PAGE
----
Skip navigation

Search Site
Printable Resources

Small Group Teaching Strategies

This Tutor Induction Pack is for both new and experienced tutors. The pack provides a range of methods, techniques and types of questions you can use in your tutorials.

This section will cover Enquiry and Problem-based learning, Game-based learning and Facilitating Small Groups.

Enquiry and Problem-based learning

Problem-based learning has been described as the most innovative form of teaching for the professions (Boud 1997). Enquiry and problem-based learning approaches are total approaches to learning where students are presented with a problem, challenge or trigger at the start of a learning process. Students work in small group tutorials on the problem and are facilitated by a tutor. Students acquire knowledge of their discipline/profession by working on real-life problems in teams. This develops the students’ key skills e.g. critical and creative thinking, teamwork, information literacy and communication skills in addition to specialist knowledge. 

In addition to alignment with learning outcomes, assessments are also aligned with the enquiry and problem-based learning process. Enquiry and problem-based learning are not mere teaching techniques; they embody a philosophy of learning that encourages students to be active and critical in learning from the discussions in tutorials and independent study. These approaches develop vibrant, challenging, exciting and dynamic learning environments in higher education.

Small Group Teaching Graphic

        Enquiry and Problem-based learning strategies as total six-dimensional approaches to education

For a practical guide to all aspects of enquiry and problem-based learning that includes discipline specific case studies, sample problems and assessments and a bibliography of further resources see Terry Barrett and Diane Cashman (eds) (2010)  A Practitioner’s Guide to Enquiry and Problem-Based Learning: Case Studies from University College Dublin.

For a resource that will give you new ideas for designing and implementing your problem-based learning initiatives download New Approaches to Problem-based Learning: Revitalising Your Practice in Higher Education. New York: Routledge. Some of the chapters were co-written by UCD staff e.g. Designing Problems and Triggers in Different Media by Terry Barrett, Diane Cashman and Sarah Moore, Designing Authentic PBL Problems in Multidisciplinary Groups by Marie Stanton and Majella McCaffrey and Shining a Spotlight on Students’ Information literacy in the PBL Process by Lorna Dodd, Eeva Liisa Eskola and Charlotte Silen.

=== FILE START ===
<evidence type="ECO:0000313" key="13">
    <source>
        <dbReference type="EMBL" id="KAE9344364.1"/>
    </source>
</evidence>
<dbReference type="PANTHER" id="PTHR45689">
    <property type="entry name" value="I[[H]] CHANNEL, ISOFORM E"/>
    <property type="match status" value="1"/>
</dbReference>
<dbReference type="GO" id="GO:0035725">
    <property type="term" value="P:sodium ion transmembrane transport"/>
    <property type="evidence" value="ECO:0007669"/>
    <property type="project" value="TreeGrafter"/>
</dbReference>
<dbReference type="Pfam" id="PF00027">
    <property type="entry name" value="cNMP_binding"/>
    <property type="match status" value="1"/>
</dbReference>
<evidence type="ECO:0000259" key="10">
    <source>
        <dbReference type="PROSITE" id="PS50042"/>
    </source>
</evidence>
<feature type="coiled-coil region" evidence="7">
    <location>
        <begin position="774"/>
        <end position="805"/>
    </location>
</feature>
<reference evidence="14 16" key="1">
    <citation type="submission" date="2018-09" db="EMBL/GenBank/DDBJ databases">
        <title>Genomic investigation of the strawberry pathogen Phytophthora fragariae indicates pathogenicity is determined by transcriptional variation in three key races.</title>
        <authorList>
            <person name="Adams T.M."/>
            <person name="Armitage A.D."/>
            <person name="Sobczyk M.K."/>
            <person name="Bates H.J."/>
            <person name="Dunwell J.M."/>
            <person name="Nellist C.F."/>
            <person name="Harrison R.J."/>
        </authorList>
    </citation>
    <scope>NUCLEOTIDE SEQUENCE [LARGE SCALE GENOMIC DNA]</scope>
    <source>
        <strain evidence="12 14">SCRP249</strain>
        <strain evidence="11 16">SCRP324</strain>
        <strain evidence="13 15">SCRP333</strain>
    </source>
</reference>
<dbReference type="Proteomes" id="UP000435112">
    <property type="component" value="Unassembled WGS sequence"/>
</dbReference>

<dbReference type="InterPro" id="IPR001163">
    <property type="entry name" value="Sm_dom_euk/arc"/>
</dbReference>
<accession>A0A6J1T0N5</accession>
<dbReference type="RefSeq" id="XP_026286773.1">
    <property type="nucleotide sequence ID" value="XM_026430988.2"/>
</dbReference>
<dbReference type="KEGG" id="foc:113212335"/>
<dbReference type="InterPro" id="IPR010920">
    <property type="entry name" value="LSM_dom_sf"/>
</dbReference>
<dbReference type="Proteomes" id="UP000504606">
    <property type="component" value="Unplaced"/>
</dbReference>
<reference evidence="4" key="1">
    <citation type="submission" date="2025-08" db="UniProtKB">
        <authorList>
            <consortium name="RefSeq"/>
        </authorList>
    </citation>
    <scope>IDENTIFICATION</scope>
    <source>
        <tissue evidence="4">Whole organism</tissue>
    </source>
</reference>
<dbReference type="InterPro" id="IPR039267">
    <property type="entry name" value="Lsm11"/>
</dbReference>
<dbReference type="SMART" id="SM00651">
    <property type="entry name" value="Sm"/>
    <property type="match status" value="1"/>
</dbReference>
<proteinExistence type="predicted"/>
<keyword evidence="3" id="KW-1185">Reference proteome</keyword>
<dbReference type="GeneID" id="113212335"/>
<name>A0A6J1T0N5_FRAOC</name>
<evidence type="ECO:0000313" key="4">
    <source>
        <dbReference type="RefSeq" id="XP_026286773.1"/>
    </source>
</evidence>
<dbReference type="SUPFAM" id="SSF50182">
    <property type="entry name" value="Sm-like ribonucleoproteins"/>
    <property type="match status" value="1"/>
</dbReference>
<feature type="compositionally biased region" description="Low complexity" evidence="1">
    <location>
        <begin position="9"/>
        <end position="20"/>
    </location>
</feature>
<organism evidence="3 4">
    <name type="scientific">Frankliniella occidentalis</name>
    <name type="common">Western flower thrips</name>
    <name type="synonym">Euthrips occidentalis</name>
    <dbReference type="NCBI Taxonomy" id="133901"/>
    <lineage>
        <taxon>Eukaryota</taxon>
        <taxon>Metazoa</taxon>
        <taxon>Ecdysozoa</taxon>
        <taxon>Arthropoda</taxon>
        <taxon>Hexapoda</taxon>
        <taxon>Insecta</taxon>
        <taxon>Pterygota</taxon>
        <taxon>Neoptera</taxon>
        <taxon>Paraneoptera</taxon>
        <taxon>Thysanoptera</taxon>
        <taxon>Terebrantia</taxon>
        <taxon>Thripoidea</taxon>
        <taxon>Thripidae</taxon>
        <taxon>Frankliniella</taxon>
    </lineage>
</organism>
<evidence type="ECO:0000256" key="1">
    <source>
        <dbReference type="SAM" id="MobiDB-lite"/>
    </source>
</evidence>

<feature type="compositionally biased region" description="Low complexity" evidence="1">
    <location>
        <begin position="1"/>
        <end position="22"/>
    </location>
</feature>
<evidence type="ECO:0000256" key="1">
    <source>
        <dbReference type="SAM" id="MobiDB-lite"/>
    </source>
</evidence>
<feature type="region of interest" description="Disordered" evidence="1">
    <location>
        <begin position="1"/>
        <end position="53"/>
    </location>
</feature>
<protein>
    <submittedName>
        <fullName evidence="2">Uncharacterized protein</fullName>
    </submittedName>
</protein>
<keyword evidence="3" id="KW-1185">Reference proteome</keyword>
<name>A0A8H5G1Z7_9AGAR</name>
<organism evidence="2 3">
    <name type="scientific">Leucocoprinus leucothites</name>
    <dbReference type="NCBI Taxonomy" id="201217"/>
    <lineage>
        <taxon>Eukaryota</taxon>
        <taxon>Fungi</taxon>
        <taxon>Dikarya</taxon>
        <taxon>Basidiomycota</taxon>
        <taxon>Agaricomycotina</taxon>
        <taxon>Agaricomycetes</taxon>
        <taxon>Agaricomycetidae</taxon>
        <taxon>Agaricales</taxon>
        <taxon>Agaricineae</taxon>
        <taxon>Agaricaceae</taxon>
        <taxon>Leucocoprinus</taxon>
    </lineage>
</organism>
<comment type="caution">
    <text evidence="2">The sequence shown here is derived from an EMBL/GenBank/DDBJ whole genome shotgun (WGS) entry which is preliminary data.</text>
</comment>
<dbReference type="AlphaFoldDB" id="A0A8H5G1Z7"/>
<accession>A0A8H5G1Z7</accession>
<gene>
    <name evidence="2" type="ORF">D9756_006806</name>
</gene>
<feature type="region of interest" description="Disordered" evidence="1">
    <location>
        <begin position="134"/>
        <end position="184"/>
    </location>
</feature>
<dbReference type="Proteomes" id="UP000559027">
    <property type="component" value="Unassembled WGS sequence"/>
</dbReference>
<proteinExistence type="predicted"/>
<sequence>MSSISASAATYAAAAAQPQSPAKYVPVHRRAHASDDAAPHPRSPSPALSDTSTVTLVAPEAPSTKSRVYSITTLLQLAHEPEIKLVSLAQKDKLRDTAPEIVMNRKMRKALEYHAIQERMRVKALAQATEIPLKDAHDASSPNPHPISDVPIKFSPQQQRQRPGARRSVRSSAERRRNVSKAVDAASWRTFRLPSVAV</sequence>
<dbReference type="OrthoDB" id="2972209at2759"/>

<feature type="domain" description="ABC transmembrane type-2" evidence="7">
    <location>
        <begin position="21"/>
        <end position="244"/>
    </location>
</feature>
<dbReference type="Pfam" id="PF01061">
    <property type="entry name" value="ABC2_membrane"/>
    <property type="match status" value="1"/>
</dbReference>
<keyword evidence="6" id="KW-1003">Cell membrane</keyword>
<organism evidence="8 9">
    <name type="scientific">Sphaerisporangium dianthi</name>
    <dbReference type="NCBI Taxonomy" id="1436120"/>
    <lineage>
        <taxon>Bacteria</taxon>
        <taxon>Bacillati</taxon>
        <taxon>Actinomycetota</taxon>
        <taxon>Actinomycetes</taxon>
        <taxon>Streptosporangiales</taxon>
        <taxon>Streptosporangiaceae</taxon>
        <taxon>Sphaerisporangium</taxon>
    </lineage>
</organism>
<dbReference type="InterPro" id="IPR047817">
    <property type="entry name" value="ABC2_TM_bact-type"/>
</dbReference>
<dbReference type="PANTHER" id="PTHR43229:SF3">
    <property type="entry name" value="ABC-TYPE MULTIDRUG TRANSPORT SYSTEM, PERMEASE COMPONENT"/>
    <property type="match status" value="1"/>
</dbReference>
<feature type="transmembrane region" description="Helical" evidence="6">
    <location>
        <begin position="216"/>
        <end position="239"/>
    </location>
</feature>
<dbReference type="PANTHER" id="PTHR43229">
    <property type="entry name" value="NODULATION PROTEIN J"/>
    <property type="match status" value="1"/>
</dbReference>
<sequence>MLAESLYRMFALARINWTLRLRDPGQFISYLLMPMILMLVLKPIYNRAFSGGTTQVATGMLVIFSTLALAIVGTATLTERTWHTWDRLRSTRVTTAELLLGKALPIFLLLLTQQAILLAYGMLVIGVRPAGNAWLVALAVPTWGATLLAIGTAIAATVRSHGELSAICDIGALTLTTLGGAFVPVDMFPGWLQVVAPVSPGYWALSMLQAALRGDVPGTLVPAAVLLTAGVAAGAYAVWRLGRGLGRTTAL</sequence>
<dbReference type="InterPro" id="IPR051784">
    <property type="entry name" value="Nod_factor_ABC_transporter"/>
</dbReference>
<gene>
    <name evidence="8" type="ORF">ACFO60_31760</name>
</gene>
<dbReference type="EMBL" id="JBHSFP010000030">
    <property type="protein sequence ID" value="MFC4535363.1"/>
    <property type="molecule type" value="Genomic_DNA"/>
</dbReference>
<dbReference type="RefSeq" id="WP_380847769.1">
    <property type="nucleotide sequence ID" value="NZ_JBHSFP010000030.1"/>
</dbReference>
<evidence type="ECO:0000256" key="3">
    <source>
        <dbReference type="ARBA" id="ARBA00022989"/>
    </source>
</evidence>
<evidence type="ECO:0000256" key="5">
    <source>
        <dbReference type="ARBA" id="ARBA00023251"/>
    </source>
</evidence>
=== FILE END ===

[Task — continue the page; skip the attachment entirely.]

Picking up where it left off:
Game based learning

Games offer a unique structure to complement traditional teaching strategies and infuse teaching with energy, spark, innovative thinking. They also provide diversity in teaching methods. Games make learning concepts more palatable for students and supply learners with a platform for creative ideas to bounce around. Games encourage creative behaviour and divergent thought (Fuszard, 2001) and are excellent ice breakers.  Games will often act as learning triggers inducing lively discussion on learning concepts amongst students following game play. 

As pedagogical devices, games are extremely useful - they can enliven teaching topics and are especially effective for dealing with problem solving and key concepts. Research shows that ‘games have a special role in building students’ self-confidence’ and ‘they can reduce the gap between quicker and slower learners’ ( Fuszard, 2001). For furher information see

Susan Boyle (2010) Icebreakers

Facilitating Small Groups

When you are introducing innovative teaching strategies with small groups icebreakers can be a good way to hekp students to get to know one another and to form as a group. See Icebreakersfor examples.

Group facilitation issues often emerge when introducing innovative approaches. For a practical guide to small group facilitation including the role of the group facilitator, stages in group work and conflict resolution see Rhonda Wynne (2005) Facilitation Skills: Working with Adult Learners



  • Boud, D. &  Feletti, G. (1991). The Challenge of Problem-based Learning. London: Kogan.
  • Fuszard, B. (2001). In Lowenstein, A.J. Bradshaw, M.J and Fuszard. B. (eds)   Fuszard's innovative teaching strategies in nursing. 3rd ed. Gaithersburg, MD: Aspen Publishers.
T and L Community